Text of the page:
“We are a group of neighbors, who believe, that there are a lot of people that are the silent majority that really agree with the concept of finding away a grow. We are growing, they are coming, let’s figure it out,” she says.

So, more density is a key component to make Columbus thrive in the near future and in 2050?

“More density, yes, basically. But building smarter,” she says.

Justis says “supply matters”, but it isn’t the only thing. N4MN is about the “three S’s”: Supply, Stability and Subsidization or Subsidizing.

“A portion which drives up cost or keeps cost at where it is, is because there’s not enough supply,” she says. “But when you build a lot, you may not have stability. People may still be experiencing housing issues, and the market place may not be able to take care of that. Therefore, you need subsidization, or government intervention. Subsidization really does matter. Government intervention supports the least of us so that opportunities arise for them.”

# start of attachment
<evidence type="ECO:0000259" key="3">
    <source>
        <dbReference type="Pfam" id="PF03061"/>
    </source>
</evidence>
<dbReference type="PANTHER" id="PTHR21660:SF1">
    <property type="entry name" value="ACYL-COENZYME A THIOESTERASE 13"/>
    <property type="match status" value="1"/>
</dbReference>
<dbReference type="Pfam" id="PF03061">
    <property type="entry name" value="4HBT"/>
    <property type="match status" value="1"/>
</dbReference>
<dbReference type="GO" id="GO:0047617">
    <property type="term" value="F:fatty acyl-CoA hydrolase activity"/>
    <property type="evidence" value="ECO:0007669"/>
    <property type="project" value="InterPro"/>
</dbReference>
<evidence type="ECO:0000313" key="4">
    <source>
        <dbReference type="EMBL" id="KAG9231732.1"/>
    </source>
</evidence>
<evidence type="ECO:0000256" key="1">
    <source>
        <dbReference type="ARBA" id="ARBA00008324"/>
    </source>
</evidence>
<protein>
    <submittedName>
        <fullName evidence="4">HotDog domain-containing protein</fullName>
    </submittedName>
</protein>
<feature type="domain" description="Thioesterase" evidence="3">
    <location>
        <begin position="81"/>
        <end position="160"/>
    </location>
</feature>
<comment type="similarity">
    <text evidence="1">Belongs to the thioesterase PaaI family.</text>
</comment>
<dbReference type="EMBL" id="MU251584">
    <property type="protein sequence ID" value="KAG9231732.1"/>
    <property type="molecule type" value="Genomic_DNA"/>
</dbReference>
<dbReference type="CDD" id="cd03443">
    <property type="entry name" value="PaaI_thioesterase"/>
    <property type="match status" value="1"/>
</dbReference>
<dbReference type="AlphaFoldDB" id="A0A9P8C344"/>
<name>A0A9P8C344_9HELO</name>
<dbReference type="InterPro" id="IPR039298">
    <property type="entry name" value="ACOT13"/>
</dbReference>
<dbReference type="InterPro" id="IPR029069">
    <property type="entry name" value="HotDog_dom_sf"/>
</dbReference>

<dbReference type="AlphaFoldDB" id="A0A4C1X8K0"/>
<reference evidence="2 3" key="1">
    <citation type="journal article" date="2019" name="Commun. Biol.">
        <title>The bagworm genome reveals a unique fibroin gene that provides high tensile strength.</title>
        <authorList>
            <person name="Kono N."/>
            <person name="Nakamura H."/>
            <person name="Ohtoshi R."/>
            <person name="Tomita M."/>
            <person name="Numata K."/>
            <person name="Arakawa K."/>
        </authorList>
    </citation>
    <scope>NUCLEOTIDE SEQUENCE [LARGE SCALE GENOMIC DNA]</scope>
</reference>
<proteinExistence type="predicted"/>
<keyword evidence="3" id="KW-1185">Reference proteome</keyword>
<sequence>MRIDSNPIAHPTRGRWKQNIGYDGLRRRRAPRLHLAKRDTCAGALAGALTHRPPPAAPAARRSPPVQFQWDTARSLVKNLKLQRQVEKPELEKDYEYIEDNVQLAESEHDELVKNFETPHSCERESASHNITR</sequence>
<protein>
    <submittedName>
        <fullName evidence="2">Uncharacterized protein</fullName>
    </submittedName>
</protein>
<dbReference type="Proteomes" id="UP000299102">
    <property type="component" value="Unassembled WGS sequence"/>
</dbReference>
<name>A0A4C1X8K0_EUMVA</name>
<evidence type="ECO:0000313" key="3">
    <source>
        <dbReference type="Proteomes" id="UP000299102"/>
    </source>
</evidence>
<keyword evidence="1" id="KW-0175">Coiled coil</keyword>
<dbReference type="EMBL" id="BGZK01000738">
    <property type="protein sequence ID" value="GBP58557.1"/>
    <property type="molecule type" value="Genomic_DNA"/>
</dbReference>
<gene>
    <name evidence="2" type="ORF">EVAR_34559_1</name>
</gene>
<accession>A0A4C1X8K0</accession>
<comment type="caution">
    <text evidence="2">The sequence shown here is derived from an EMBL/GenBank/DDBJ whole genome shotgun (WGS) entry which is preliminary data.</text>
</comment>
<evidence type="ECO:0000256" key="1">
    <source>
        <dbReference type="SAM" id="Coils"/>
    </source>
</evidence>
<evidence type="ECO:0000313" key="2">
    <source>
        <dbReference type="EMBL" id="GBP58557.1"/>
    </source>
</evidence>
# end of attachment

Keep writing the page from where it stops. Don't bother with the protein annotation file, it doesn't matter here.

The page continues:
Justis says N4MN is working arm-an-arm with affordable housing advocates.

“We are not asking everyone in German Village to agree to put up a low-income or mixed-income housing unit next door to them. We are telling them, though, in real terms, when you argue for two years about taking a vacant site and adding 300 units to it, you are stymieing supply,” she says.

“When you have an empty parking lot that’s been sitting there for two years and not doing any good. That 300 units, plus this is happening with 20 to 30 other projects around the area, in total, will not make my rent go down, but has a greater chance of going up because there’s less supply. You really start to impact your neighbor who is two miles down the road.”